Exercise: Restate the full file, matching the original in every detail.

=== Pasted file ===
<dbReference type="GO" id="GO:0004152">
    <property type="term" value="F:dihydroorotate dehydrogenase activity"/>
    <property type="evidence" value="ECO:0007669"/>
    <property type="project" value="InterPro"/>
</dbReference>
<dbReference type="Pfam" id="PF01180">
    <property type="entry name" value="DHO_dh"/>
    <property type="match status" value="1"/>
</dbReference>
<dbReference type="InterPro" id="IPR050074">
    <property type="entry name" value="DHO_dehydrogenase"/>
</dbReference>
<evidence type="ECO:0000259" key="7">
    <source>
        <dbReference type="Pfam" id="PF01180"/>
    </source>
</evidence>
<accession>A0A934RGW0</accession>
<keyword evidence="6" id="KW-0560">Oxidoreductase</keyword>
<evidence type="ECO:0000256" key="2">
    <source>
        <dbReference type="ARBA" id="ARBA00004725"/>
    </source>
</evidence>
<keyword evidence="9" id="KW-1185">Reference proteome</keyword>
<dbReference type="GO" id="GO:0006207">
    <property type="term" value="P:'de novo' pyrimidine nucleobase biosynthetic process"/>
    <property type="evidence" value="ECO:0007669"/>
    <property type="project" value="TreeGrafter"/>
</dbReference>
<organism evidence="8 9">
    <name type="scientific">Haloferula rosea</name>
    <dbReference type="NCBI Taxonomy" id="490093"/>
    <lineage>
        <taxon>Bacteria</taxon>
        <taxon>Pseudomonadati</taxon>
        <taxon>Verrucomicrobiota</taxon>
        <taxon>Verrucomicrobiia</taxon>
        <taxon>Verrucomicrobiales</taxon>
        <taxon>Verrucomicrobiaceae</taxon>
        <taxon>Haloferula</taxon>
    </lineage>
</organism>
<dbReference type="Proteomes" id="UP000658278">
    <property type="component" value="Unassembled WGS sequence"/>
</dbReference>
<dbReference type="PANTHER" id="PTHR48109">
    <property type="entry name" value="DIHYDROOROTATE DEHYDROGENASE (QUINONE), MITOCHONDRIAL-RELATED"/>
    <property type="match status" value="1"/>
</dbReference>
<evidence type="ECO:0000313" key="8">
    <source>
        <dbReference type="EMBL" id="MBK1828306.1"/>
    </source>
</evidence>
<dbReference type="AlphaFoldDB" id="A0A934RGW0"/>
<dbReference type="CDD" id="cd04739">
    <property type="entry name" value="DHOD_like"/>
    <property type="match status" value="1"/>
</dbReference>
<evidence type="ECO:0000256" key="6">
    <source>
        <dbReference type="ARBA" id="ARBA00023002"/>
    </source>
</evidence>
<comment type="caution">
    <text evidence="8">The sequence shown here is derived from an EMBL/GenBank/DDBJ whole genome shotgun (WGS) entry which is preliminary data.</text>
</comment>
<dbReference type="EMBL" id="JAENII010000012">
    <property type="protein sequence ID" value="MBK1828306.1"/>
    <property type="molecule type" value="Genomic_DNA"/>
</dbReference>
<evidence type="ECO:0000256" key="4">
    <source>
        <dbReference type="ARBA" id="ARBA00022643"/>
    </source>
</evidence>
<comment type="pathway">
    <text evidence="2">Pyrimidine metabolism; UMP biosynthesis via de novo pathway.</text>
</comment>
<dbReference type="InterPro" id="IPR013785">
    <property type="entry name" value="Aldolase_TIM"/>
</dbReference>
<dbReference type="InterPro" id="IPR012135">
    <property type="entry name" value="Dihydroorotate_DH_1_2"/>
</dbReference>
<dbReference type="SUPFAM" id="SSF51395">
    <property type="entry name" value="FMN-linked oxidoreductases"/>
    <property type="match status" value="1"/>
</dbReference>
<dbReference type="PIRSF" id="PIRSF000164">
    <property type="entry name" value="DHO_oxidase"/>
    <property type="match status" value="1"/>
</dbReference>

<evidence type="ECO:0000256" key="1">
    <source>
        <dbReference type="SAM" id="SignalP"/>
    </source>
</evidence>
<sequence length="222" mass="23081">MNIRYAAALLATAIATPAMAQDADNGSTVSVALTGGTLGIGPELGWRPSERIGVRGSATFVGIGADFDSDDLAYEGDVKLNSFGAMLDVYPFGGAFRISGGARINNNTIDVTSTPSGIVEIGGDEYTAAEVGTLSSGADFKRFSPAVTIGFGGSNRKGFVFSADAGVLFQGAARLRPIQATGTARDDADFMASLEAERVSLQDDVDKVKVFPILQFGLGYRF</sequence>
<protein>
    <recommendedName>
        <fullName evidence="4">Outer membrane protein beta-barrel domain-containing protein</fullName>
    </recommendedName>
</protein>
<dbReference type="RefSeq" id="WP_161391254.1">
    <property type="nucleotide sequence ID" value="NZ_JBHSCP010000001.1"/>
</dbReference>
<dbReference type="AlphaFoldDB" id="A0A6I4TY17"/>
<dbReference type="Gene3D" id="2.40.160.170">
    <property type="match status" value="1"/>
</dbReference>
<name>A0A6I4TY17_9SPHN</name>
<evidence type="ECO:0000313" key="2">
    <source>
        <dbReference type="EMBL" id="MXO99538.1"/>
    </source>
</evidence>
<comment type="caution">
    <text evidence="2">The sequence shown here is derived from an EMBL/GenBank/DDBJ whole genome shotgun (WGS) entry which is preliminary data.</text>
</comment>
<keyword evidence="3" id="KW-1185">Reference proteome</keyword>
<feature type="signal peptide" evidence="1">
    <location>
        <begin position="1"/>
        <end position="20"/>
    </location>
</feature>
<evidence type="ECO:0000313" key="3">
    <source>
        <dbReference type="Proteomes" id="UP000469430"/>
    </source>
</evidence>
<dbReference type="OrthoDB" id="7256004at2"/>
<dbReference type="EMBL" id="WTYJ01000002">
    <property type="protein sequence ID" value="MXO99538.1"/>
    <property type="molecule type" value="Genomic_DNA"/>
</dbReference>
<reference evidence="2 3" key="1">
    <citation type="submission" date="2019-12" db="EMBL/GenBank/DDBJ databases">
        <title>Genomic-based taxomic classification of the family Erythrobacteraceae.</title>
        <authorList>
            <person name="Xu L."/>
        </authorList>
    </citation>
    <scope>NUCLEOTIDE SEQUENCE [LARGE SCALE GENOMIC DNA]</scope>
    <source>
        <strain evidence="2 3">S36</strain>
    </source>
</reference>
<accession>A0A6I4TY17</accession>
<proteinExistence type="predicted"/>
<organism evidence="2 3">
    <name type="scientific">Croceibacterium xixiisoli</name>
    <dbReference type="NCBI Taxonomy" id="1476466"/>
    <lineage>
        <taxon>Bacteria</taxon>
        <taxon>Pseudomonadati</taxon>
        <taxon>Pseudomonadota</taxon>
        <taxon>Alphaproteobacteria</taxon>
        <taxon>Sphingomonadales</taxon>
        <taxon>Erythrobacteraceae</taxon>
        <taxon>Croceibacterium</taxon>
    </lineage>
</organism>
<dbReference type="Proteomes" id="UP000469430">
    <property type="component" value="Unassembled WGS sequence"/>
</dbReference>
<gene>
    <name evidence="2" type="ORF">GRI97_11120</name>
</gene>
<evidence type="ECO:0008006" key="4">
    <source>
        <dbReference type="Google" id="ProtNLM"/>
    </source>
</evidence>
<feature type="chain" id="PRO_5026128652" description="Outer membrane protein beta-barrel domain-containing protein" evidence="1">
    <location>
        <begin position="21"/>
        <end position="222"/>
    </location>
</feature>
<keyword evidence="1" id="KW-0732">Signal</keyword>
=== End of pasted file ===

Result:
<dbReference type="GO" id="GO:0004152">
    <property type="term" value="F:dihydroorotate dehydrogenase activity"/>
    <property type="evidence" value="ECO:0007669"/>
    <property type="project" value="InterPro"/>
</dbReference>
<dbReference type="Pfam" id="PF01180">
    <property type="entry name" value="DHO_dh"/>
    <property type="match status" value="1"/>
</dbReference>
<dbReference type="InterPro" id="IPR050074">
    <property type="entry name" value="DHO_dehydrogenase"/>
</dbReference>
<evidence type="ECO:0000259" key="7">
    <source>
        <dbReference type="Pfam" id="PF01180"/>
    </source>
</evidence>
<accession>A0A934RGW0</accession>
<keyword evidence="6" id="KW-0560">Oxidoreductase</keyword>
<evidence type="ECO:0000256" key="2">
    <source>
        <dbReference type="ARBA" id="ARBA00004725"/>
    </source>
</evidence>
<keyword evidence="9" id="KW-1185">Reference proteome</keyword>
<dbReference type="GO" id="GO:0006207">
    <property type="term" value="P:'de novo' pyrimidine nucleobase biosynthetic process"/>
    <property type="evidence" value="ECO:0007669"/>
    <property type="project" value="TreeGrafter"/>
</dbReference>
<organism evidence="8 9">
    <name type="scientific">Haloferula rosea</name>
    <dbReference type="NCBI Taxonomy" id="490093"/>
    <lineage>
        <taxon>Bacteria</taxon>
        <taxon>Pseudomonadati</taxon>
        <taxon>Verrucomicrobiota</taxon>
        <taxon>Verrucomicrobiia</taxon>
        <taxon>Verrucomicrobiales</taxon>
        <taxon>Verrucomicrobiaceae</taxon>
        <taxon>Haloferula</taxon>
    </lineage>
</organism>
<dbReference type="Proteomes" id="UP000658278">
    <property type="component" value="Unassembled WGS sequence"/>
</dbReference>
<dbReference type="PANTHER" id="PTHR48109">
    <property type="entry name" value="DIHYDROOROTATE DEHYDROGENASE (QUINONE), MITOCHONDRIAL-RELATED"/>
    <property type="match status" value="1"/>
</dbReference>
<evidence type="ECO:0000313" key="8">
    <source>
        <dbReference type="EMBL" id="MBK1828306.1"/>
    </source>
</evidence>
<dbReference type="AlphaFoldDB" id="A0A934RGW0"/>
<dbReference type="CDD" id="cd04739">
    <property type="entry name" value="DHOD_like"/>
    <property type="match status" value="1"/>
</dbReference>
<evidence type="ECO:0000256" key="6">
    <source>
        <dbReference type="ARBA" id="ARBA00023002"/>
    </source>
</evidence>
<comment type="caution">
    <text evidence="8">The sequence shown here is derived from an EMBL/GenBank/DDBJ whole genome shotgun (WGS) entry which is preliminary data.</text>
</comment>
<dbReference type="EMBL" id="JAENII010000012">
    <property type="protein sequence ID" value="MBK1828306.1"/>
    <property type="molecule type" value="Genomic_DNA"/>
</dbReference>
<evidence type="ECO:0000256" key="4">
    <source>
        <dbReference type="ARBA" id="ARBA00022643"/>
    </source>
</evidence>
<comment type="pathway">
    <text evidence="2">Pyrimidine metabolism; UMP biosynthesis via de novo pathway.</text>
</comment>
<dbReference type="InterPro" id="IPR013785">
    <property type="entry name" value="Aldolase_TIM"/>
</dbReference>
<dbReference type="InterPro" id="IPR012135">
    <property type="entry name" value="Dihydroorotate_DH_1_2"/>
</dbReference>
<dbReference type="SUPFAM" id="SSF51395">
    <property type="entry name" value="FMN-linked oxidoreductases"/>
    <property type="match status" value="1"/>
</dbReference>
<dbReference type="PIRSF" id="PIRSF000164">
    <property type="entry name" value="DHO_oxidase"/>
    <property type="match status" value="1"/>
</dbReference>

<evidence type="ECO:0000256" key="1">
    <source>
        <dbReference type="SAM" id="SignalP"/>
    </source>
</evidence>
<sequence length="222" mass="23081">MNIRYAAALLATAIATPAMAQDADNGSTVSVALTGGTLGIGPELGWRPSERIGVRGSATFVGIGADFDSDDLAYEGDVKLNSFGAMLDVYPFGGAFRISGGARINNNTIDVTSTPSGIVEIGGDEYTAAEVGTLSSGADFKRFSPAVTIGFGGSNRKGFVFSADAGVLFQGAARLRPIQATGTARDDADFMASLEAERVSLQDDVDKVKVFPILQFGLGYRF</sequence>
<protein>
    <recommendedName>
        <fullName evidence="4">Outer membrane protein beta-barrel domain-containing protein</fullName>
    </recommendedName>
</protein>
<dbReference type="RefSeq" id="WP_161391254.1">
    <property type="nucleotide sequence ID" value="NZ_JBHSCP010000001.1"/>
</dbReference>
<dbReference type="AlphaFoldDB" id="A0A6I4TY17"/>
<dbReference type="Gene3D" id="2.40.160.170">
    <property type="match status" value="1"/>
</dbReference>
<name>A0A6I4TY17_9SPHN</name>
<evidence type="ECO:0000313" key="2">
    <source>
        <dbReference type="EMBL" id="MXO99538.1"/>
    </source>
</evidence>
<comment type="caution">
    <text evidence="2">The sequence shown here is derived from an EMBL/GenBank/DDBJ whole genome shotgun (WGS) entry which is preliminary data.</text>
</comment>
<keyword evidence="3" id="KW-1185">Reference proteome</keyword>
<feature type="signal peptide" evidence="1">
    <location>
        <begin position="1"/>
        <end position="20"/>
    </location>
</feature>
<evidence type="ECO:0000313" key="3">
    <source>
        <dbReference type="Proteomes" id="UP000469430"/>
    </source>
</evidence>
<dbReference type="OrthoDB" id="7256004at2"/>
<dbReference type="EMBL" id="WTYJ01000002">
    <property type="protein sequence ID" value="MXO99538.1"/>
    <property type="molecule type" value="Genomic_DNA"/>
</dbReference>
<reference evidence="2 3" key="1">
    <citation type="submission" date="2019-12" db="EMBL/GenBank/DDBJ databases">
        <title>Genomic-based taxomic classification of the family Erythrobacteraceae.</title>
        <authorList>
            <person name="Xu L."/>
        </authorList>
    </citation>
    <scope>NUCLEOTIDE SEQUENCE [LARGE SCALE GENOMIC DNA]</scope>
    <source>
        <strain evidence="2 3">S36</strain>
    </source>
</reference>
<accession>A0A6I4TY17</accession>
<proteinExistence type="predicted"/>
<organism evidence="2 3">
    <name type="scientific">Croceibacterium xixiisoli</name>
    <dbReference type="NCBI Taxonomy" id="1476466"/>
    <lineage>
        <taxon>Bacteria</taxon>
        <taxon>Pseudomonadati</taxon>
        <taxon>Pseudomonadota</taxon>
        <taxon>Alphaproteobacteria</taxon>
        <taxon>Sphingomonadales</taxon>
        <taxon>Erythrobacteraceae</taxon>
        <taxon>Croceibacterium</taxon>
    </lineage>
</organism>
<dbReference type="Proteomes" id="UP000469430">
    <property type="component" value="Unassembled WGS sequence"/>
</dbReference>
<gene>
    <name evidence="2" type="ORF">GRI97_11120</name>
</gene>
<evidence type="ECO:0008006" key="4">
    <source>
        <dbReference type="Google" id="ProtNLM"/>
    </source>
</evidence>
<feature type="chain" id="PRO_5026128652" description="Outer membrane protein beta-barrel domain-containing protein" evidence="1">
    <location>
        <begin position="21"/>
        <end position="222"/>
    </location>
</feature>
<keyword evidence="1" id="KW-0732">Signal</keyword>